The New York Times is reporting that a soon to be released study by the Virginia Tech Transportation Institute shows the risk of texting while driving is far more dangerous than previously thought. The new study, financed in part by the Federal Motor Carrier Safety Administration shows that the collision risk for those texting while driving is 23 times greater than when not texting. Rich Hanowski, who oversaw the study at the institute stated in his interview with the New York Times that
texting is in its own universe of risk
The study was performed by
outfitting the cabs of long-haul trucks with video cameras over 18 months, found that when the drivers texted, their collision risk was 23 times greater than when not texting.
The study also found that
In the moments before a crash or near crash, drivers typically spent nearly five seconds looking at their devices — enough time at typical highway speeds to cover more than the length of a football field.
Although the article does not have a complete summation of the study’s finding, it is scary that any semi driver is texting while driving. As quoted above, these deadly tractor-trailers are covering the length of a football field while looking at their texting devices. When an 80,000 lbs truck covers this much ground with the driver distracted, it is obviously a recipe for disaster. Trucking accidents are deadly by nature and we cannot allow a distraction that increases collisions to this degree to remain legal.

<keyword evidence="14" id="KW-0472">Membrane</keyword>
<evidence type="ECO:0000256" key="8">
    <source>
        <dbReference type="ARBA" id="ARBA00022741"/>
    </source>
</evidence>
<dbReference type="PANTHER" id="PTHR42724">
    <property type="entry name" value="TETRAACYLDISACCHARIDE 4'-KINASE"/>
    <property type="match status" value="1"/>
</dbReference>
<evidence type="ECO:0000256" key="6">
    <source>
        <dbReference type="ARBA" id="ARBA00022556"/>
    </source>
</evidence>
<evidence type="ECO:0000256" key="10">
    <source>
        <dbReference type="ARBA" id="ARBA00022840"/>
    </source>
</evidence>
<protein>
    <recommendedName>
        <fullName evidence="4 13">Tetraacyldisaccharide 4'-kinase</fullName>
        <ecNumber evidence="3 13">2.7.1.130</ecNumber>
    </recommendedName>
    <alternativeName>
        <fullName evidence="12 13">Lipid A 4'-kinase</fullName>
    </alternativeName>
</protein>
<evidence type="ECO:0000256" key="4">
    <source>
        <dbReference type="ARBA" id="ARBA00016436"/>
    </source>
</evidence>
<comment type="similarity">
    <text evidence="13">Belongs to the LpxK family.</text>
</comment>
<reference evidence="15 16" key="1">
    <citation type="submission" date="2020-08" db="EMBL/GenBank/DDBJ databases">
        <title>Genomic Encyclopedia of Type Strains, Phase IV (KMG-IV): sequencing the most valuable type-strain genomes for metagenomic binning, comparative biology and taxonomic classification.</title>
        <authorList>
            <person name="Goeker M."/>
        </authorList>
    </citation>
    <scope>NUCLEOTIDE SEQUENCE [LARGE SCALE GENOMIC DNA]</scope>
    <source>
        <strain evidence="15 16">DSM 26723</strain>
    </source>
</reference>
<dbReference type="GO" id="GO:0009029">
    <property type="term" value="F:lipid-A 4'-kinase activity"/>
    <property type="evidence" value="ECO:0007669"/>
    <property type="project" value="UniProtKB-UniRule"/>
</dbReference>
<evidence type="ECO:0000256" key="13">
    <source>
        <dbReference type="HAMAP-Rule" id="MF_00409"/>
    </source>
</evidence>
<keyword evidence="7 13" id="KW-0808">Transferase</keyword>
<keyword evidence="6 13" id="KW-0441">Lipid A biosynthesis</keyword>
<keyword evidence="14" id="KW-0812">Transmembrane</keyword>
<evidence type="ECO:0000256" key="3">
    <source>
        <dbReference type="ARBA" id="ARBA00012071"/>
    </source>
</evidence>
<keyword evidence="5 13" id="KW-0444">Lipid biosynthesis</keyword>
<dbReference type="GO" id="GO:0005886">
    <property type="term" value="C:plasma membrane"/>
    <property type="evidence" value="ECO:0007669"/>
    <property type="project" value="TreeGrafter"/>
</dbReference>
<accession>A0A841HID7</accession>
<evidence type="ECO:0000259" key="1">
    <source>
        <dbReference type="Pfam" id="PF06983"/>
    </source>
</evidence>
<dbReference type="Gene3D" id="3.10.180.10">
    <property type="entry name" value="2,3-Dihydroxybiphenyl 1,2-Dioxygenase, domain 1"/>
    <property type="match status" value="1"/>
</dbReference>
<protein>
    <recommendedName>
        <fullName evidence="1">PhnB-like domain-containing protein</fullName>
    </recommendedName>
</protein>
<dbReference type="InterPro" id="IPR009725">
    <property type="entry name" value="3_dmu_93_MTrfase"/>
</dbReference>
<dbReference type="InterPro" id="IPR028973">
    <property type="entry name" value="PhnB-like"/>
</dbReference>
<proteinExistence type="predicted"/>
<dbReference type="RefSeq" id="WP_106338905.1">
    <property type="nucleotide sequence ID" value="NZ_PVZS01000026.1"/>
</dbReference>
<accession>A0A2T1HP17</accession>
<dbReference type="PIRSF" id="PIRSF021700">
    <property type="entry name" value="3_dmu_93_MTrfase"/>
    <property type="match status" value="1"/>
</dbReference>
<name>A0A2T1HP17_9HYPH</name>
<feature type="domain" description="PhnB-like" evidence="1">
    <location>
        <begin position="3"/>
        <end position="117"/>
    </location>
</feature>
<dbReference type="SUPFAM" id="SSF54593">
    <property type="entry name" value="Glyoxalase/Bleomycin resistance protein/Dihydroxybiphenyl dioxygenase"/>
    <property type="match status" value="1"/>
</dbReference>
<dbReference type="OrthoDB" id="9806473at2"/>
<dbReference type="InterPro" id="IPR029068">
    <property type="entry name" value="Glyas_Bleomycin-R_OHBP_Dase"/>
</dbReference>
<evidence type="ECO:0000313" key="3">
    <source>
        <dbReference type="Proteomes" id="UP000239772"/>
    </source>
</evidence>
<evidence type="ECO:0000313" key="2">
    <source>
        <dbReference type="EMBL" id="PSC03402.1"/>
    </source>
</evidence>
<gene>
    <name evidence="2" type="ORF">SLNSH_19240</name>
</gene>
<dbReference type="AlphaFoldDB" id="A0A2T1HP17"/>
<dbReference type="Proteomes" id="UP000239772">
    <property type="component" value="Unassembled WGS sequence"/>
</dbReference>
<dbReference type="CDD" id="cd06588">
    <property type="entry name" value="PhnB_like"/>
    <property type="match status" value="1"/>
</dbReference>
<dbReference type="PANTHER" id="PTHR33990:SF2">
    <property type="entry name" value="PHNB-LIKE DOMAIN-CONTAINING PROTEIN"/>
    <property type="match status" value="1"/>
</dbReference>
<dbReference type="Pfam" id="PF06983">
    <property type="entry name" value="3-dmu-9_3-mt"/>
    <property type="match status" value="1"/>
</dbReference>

As we speak today I am only aware of 14 states that ban texting while driving. Oklahoma does not. Driving, whether via CDL or an every day automobile, is a privilege granted by the state. Contrary to what my teenager and many people think, driving is not a right and should not be afforded to those who would so callously disregard the safety of others. I’ve personally seen children and adults alike killed in accidents by distracted drivers. I have a wife and three beautiful girls who I send out on our state’s highways daily. I cannot and do not want their lives endangered by people texting while driving. The time has come for Oklahoma’s legislature to address this serious danger to our public’s well being in the next legislative session.